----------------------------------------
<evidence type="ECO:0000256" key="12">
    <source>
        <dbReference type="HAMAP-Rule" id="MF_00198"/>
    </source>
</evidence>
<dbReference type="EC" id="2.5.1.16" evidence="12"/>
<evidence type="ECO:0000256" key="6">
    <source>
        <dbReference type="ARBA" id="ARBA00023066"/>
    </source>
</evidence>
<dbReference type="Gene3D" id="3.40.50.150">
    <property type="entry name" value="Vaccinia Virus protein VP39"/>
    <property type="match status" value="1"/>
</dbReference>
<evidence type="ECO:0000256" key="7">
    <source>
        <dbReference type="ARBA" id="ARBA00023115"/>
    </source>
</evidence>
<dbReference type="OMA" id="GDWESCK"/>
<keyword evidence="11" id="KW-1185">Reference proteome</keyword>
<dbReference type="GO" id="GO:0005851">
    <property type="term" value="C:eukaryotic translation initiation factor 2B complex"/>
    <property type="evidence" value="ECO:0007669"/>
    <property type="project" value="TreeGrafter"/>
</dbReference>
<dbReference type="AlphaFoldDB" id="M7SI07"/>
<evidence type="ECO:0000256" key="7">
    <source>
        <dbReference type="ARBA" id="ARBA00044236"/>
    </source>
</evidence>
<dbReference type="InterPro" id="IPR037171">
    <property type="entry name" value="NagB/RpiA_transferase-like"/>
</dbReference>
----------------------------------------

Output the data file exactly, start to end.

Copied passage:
<evidence type="ECO:0000256" key="12">
    <source>
        <dbReference type="HAMAP-Rule" id="MF_00198"/>
    </source>
</evidence>
<dbReference type="EC" id="2.5.1.16" evidence="12"/>
<evidence type="ECO:0000256" key="6">
    <source>
        <dbReference type="ARBA" id="ARBA00023066"/>
    </source>
</evidence>
<dbReference type="Gene3D" id="3.40.50.150">
    <property type="entry name" value="Vaccinia Virus protein VP39"/>
    <property type="match status" value="1"/>
</dbReference>
<evidence type="ECO:0000256" key="7">
    <source>
        <dbReference type="ARBA" id="ARBA00023115"/>
    </source>
</evidence>
<dbReference type="OMA" id="GDWESCK"/>
<keyword evidence="11" id="KW-1185">Reference proteome</keyword>
<dbReference type="GO" id="GO:0005851">
    <property type="term" value="C:eukaryotic translation initiation factor 2B complex"/>
    <property type="evidence" value="ECO:0007669"/>
    <property type="project" value="TreeGrafter"/>
</dbReference>
<dbReference type="AlphaFoldDB" id="M7SI07"/>
<evidence type="ECO:0000256" key="7">
    <source>
        <dbReference type="ARBA" id="ARBA00044236"/>
    </source>
</evidence>
<dbReference type="InterPro" id="IPR037171">
    <property type="entry name" value="NagB/RpiA_transferase-like"/>
</dbReference>